In August 1937 my associates and I began to use sulfanilamide in the treatment of trachoma at the Rosebud Indian Hospital. For the experiment we selected two patients whose condition had been diagnosed as trachoma by an eye specialist in the Indian Service and by several other physicians in the Indian Service who are especially experienced with trachoma. One of the two patients had had trachoma for two years, the other for eighteen months. Both patients had had grattage, followed by treatments with silver nitrate given intermittently during the period of their infection, with no noticeable improvement. On the basis of their body weight they were given one-third grain (0.02 Gm.) of sulfanilamide, with an equal amount of sodium bicarbonate, a pound daily for ten days. Then the dose was decreased to one-fourth grain (0.016 Gm.) of sulfanilamide a pound daily for fourteen days. No other medication was allowed during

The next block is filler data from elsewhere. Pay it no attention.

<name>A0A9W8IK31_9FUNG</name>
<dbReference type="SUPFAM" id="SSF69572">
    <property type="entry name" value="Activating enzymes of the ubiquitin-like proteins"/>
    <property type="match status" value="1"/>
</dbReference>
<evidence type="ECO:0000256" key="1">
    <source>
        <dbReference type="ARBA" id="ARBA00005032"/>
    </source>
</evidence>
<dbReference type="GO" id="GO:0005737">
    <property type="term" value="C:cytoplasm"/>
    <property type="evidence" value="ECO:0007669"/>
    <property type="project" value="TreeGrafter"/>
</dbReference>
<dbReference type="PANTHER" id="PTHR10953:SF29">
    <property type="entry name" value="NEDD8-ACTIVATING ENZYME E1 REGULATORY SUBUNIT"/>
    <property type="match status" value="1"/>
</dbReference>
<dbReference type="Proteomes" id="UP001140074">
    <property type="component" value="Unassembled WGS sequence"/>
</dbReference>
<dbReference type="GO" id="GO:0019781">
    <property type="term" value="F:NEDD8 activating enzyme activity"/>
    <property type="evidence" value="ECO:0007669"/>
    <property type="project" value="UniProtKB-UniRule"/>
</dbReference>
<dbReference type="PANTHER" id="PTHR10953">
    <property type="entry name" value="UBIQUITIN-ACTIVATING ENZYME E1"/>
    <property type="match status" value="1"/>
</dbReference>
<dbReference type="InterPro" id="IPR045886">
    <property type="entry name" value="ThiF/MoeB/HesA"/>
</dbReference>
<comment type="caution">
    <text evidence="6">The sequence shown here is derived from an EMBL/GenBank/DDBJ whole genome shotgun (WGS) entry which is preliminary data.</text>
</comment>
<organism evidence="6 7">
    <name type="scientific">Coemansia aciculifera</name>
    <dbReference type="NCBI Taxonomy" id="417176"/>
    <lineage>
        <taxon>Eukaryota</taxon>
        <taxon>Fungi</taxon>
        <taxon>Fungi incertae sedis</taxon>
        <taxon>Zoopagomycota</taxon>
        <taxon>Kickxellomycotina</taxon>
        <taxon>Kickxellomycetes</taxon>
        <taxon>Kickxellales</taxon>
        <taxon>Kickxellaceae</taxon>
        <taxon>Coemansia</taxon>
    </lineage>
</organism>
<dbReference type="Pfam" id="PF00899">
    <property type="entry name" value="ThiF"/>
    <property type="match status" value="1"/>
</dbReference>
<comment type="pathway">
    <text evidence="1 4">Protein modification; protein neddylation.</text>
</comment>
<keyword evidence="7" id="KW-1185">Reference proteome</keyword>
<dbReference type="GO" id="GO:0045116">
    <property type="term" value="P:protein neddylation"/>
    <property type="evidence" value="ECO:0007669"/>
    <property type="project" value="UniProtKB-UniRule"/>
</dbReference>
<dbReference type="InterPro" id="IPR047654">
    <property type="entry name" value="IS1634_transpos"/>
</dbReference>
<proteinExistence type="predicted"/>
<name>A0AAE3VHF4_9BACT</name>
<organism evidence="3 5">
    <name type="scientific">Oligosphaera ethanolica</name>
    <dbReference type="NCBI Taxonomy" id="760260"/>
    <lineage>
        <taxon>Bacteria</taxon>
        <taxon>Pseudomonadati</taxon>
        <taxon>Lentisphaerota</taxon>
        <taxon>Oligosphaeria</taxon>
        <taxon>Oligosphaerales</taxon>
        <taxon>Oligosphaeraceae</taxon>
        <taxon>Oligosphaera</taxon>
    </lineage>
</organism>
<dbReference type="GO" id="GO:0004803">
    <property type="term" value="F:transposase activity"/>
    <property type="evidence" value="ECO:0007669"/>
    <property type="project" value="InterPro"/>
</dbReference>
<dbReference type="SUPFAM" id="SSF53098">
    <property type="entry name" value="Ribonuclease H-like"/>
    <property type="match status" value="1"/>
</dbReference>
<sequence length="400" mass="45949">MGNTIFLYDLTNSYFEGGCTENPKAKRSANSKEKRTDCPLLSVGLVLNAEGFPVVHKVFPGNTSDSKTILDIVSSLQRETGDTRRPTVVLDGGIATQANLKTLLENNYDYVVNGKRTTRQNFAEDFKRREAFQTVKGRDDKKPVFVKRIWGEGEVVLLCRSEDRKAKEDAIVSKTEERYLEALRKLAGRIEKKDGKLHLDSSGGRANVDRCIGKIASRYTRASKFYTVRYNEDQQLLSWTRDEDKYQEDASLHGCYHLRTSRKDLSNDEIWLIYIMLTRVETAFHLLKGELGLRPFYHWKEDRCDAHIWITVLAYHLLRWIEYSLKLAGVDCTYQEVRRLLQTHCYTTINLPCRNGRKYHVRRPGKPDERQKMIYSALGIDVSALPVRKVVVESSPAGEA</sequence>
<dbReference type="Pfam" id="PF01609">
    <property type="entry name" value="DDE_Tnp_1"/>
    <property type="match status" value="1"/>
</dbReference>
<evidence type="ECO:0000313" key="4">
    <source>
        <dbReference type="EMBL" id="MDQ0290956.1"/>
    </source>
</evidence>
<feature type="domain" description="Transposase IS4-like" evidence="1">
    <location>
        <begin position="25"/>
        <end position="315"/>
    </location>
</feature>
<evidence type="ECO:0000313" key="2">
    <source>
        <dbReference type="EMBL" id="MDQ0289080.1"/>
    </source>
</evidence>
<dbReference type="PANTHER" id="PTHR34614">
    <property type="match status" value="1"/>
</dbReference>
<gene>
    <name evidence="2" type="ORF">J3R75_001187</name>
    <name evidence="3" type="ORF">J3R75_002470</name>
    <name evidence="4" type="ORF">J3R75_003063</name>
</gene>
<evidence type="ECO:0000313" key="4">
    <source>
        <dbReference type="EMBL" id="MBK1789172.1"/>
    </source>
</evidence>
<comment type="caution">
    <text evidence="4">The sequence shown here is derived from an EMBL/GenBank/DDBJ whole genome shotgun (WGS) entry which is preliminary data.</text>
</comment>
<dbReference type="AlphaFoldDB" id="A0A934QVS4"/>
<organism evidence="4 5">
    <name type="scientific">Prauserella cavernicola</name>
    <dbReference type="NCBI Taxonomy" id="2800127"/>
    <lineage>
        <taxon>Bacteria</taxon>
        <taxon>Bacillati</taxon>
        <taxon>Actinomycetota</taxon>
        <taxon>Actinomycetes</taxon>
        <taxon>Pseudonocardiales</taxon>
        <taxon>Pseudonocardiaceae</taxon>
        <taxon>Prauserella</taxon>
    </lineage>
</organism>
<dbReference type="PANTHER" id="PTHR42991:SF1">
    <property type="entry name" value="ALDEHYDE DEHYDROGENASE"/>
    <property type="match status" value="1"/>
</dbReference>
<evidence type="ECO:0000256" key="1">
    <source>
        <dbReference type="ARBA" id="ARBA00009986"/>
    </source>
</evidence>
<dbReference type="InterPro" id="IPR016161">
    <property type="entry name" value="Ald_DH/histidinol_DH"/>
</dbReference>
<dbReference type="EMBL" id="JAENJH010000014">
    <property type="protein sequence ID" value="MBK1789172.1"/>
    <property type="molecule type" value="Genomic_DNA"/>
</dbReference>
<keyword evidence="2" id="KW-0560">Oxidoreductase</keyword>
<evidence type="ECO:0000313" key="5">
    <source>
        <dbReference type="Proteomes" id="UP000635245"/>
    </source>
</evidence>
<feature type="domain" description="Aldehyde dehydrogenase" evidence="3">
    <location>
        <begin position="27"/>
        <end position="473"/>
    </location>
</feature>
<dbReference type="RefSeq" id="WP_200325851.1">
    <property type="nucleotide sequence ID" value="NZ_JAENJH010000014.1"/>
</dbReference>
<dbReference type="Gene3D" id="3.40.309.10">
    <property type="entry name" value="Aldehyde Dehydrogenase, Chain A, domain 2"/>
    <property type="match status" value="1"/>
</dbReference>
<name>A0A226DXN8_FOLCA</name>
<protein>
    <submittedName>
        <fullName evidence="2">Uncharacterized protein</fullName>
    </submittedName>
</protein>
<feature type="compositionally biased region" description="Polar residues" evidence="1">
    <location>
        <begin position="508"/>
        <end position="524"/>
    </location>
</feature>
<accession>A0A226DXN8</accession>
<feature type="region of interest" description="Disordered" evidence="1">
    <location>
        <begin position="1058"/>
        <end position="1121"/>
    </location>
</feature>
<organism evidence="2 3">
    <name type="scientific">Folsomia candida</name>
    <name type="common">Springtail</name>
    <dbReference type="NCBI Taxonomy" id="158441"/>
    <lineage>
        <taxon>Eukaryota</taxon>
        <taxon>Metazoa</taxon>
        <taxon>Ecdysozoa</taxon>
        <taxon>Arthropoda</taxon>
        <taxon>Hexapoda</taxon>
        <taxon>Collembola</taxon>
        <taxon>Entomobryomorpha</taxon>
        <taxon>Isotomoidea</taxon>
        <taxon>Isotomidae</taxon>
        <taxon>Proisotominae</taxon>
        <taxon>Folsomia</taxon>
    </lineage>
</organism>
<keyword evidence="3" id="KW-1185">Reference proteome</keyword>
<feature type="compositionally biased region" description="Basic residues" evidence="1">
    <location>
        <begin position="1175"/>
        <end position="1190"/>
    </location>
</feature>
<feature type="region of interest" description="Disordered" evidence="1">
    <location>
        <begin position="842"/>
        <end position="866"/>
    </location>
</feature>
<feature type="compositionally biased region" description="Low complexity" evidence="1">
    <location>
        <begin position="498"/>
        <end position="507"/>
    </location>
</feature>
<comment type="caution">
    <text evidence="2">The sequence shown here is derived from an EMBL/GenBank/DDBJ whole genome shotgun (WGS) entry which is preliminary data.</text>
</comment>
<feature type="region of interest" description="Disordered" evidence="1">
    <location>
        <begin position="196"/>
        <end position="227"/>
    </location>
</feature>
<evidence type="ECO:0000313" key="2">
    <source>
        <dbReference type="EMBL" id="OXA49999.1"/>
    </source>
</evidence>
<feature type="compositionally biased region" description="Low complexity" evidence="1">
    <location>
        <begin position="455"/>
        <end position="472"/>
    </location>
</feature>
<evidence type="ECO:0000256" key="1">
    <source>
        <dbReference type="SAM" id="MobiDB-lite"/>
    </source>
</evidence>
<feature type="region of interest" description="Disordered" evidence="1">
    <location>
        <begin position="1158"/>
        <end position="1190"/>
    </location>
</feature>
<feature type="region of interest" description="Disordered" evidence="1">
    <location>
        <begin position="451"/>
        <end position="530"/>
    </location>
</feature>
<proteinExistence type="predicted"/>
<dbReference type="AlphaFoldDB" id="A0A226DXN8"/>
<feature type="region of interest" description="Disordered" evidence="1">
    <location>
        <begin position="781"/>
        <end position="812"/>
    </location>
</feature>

LOE F. SULFANILAMIDE TREATMENT OF TRACHOMA: PRELIMINARY REPORT. JAMA. 1938;111(15):1371–1372. doi:10.1001/jama.1938.02790410027009
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